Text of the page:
Despite the new features, Shoei says the GT Air II tips the scales at the same weight as the first model. While most helmets feel fairly heavy to me after wearing my sub-3lb AGV Corsa for so long, the GT Air II — despite boasting the communications and sun visor – is actually pretty light — granted that’s something of a must for touring helmets. The exact weights are:
XS: 3.116 pounds
S: 3.605 pounds
M: 3.635 pounds
L: 3.757 pounds
XL: 3.915 pounds
XXL: 3.864 pounds
A Premium HelmetThe liner on the helmet is pretty comfy, and feels plush and premium. When you slip your dome into the thing, it truly feels like you’re wearing a grand’s worth of helmet. There’s a really major difference in overall fit and finish in contrast to the lesser-expensive lids I own from outfits like Speed and Strength and Scorpion. Having attended the press launch, I had a chance to check out the entire range of paint and color options for the second GT Air, and I can safely say the quality of the paint (and fit and finish throughout) is pretty spot-on.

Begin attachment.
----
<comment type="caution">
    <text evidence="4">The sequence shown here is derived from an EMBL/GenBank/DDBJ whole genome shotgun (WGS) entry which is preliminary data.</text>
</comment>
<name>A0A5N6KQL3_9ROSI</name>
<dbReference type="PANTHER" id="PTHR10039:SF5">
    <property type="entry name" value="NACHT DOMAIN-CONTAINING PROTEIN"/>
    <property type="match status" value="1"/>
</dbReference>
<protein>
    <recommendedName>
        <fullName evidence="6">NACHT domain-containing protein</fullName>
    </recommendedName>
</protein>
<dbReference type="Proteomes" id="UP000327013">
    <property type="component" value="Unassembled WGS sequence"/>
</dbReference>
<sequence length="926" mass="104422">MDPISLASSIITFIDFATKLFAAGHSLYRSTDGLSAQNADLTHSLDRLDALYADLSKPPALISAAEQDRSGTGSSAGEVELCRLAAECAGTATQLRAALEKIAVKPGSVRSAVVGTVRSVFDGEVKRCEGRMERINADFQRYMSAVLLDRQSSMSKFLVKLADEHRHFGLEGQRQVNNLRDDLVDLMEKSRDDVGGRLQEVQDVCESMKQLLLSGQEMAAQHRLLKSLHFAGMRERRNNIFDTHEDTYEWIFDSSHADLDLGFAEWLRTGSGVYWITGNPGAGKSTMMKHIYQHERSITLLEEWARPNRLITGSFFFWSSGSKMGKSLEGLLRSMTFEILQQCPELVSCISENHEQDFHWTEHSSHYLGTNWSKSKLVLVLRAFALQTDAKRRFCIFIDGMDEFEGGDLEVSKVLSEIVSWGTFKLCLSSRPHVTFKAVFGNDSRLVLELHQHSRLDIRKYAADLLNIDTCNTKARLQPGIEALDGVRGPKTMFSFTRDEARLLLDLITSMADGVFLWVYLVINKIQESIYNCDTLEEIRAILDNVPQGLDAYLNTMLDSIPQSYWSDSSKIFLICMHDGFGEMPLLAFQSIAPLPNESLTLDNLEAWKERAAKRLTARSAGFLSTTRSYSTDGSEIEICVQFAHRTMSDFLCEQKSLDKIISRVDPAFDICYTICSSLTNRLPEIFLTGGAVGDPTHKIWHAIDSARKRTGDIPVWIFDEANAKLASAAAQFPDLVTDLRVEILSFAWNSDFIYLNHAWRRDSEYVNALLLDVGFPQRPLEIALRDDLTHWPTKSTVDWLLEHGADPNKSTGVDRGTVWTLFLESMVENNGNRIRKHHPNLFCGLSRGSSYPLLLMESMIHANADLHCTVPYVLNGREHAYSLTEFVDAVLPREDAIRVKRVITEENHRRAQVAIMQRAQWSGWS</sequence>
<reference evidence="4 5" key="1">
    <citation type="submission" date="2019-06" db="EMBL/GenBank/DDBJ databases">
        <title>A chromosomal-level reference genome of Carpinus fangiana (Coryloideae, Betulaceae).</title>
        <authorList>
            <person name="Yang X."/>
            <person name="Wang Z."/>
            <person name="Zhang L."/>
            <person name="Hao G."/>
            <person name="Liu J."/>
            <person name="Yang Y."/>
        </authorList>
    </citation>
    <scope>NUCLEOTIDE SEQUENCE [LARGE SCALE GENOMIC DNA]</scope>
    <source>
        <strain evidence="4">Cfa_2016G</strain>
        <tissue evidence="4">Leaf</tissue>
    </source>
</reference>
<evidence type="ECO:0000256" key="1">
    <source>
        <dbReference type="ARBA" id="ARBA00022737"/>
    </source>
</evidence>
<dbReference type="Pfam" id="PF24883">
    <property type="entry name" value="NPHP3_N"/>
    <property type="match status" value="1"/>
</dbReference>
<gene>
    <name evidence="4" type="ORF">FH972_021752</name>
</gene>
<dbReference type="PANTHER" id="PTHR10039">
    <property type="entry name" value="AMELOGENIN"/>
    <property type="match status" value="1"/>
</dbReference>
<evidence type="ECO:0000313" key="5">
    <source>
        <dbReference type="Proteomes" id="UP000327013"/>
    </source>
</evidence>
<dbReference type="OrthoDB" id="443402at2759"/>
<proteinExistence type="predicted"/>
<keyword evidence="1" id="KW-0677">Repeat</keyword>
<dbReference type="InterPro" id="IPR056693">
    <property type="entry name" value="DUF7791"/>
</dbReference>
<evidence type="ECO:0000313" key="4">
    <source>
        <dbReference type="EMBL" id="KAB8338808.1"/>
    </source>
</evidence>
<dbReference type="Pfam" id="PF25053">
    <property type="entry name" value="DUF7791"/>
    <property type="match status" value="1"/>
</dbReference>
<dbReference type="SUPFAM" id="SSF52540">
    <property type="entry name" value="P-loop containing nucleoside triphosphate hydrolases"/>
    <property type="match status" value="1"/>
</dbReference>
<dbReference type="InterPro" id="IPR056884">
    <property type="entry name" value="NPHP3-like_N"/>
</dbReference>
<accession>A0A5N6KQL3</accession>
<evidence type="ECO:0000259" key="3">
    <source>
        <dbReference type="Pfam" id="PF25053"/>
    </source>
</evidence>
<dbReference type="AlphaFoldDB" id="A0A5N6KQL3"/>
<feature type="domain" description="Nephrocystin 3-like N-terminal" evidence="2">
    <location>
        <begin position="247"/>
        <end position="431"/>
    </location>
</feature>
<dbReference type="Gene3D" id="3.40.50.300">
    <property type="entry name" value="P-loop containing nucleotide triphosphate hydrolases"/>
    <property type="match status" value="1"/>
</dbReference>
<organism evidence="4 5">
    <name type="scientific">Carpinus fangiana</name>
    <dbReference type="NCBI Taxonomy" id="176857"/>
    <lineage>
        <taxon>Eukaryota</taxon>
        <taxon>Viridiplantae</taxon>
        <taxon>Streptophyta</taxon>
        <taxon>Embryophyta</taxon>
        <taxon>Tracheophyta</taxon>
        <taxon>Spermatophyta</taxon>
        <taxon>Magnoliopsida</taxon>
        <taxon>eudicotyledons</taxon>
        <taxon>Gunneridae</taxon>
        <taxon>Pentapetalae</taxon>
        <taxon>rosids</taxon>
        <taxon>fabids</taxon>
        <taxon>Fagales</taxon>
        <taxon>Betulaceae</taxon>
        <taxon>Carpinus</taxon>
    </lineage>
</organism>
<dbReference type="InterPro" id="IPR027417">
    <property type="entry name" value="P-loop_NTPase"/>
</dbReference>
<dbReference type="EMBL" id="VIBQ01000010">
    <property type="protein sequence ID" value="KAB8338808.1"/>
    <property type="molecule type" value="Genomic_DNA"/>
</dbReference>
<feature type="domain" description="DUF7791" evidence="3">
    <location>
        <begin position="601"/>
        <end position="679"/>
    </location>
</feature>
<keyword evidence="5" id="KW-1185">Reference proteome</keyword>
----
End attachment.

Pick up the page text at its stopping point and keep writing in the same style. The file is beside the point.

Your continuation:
Speaking of paint and color options, the GT Air 2, as per usual, is being released in a range of solid colors as well as a few new designs. One lid livery that may look familiar however, is what Shoei’s calling the GT Air 2 “Redux”, which is essentially just the GT Air 1’s “Wanderer” design — the one’s most popular design — with the offset stripe now on the opposite side.